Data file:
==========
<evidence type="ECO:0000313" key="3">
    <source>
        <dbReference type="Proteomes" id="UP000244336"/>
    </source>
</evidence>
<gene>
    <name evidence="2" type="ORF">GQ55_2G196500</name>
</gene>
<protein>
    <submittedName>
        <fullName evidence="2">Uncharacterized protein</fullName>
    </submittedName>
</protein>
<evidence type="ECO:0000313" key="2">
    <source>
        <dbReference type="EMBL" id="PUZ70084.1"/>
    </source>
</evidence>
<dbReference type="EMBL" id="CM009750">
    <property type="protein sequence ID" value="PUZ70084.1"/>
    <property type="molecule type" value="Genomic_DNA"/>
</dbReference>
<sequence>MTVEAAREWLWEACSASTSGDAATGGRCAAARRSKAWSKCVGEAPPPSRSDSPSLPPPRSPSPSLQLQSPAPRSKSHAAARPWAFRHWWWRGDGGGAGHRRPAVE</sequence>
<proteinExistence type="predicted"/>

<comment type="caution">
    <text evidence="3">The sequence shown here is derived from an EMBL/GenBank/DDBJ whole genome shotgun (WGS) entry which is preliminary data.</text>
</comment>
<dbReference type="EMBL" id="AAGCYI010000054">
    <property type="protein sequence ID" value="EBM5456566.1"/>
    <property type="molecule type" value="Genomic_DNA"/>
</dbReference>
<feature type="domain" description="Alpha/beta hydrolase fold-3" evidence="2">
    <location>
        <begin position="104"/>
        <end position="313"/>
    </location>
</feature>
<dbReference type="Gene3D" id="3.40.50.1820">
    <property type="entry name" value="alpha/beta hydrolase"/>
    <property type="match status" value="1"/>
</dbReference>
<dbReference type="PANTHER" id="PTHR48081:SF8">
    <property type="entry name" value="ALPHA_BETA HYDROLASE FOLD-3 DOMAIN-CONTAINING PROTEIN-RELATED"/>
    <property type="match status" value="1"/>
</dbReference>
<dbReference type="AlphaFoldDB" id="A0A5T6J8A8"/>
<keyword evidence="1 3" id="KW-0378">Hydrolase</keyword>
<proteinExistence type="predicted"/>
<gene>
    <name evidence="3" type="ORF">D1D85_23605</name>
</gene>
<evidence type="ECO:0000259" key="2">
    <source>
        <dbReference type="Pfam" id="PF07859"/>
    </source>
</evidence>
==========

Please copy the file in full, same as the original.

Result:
<evidence type="ECO:0000313" key="3">
    <source>
        <dbReference type="Proteomes" id="UP000244336"/>
    </source>
</evidence>
<gene>
    <name evidence="2" type="ORF">GQ55_2G196500</name>
</gene>
<protein>
    <submittedName>
        <fullName evidence="2">Uncharacterized protein</fullName>
    </submittedName>
</protein>
<evidence type="ECO:0000313" key="2">
    <source>
        <dbReference type="EMBL" id="PUZ70084.1"/>
    </source>
</evidence>
<dbReference type="EMBL" id="CM009750">
    <property type="protein sequence ID" value="PUZ70084.1"/>
    <property type="molecule type" value="Genomic_DNA"/>
</dbReference>
<sequence>MTVEAAREWLWEACSASTSGDAATGGRCAAARRSKAWSKCVGEAPPPSRSDSPSLPPPRSPSPSLQLQSPAPRSKSHAAARPWAFRHWWWRGDGGGAGHRRPAVE</sequence>
<proteinExistence type="predicted"/>

<comment type="caution">
    <text evidence="3">The sequence shown here is derived from an EMBL/GenBank/DDBJ whole genome shotgun (WGS) entry which is preliminary data.</text>
</comment>
<dbReference type="EMBL" id="AAGCYI010000054">
    <property type="protein sequence ID" value="EBM5456566.1"/>
    <property type="molecule type" value="Genomic_DNA"/>
</dbReference>
<feature type="domain" description="Alpha/beta hydrolase fold-3" evidence="2">
    <location>
        <begin position="104"/>
        <end position="313"/>
    </location>
</feature>
<dbReference type="Gene3D" id="3.40.50.1820">
    <property type="entry name" value="alpha/beta hydrolase"/>
    <property type="match status" value="1"/>
</dbReference>
<dbReference type="PANTHER" id="PTHR48081:SF8">
    <property type="entry name" value="ALPHA_BETA HYDROLASE FOLD-3 DOMAIN-CONTAINING PROTEIN-RELATED"/>
    <property type="match status" value="1"/>
</dbReference>
<dbReference type="AlphaFoldDB" id="A0A5T6J8A8"/>
<keyword evidence="1 3" id="KW-0378">Hydrolase</keyword>
<proteinExistence type="predicted"/>
<gene>
    <name evidence="3" type="ORF">D1D85_23605</name>
</gene>
<evidence type="ECO:0000259" key="2">
    <source>
        <dbReference type="Pfam" id="PF07859"/>
    </source>
</evidence>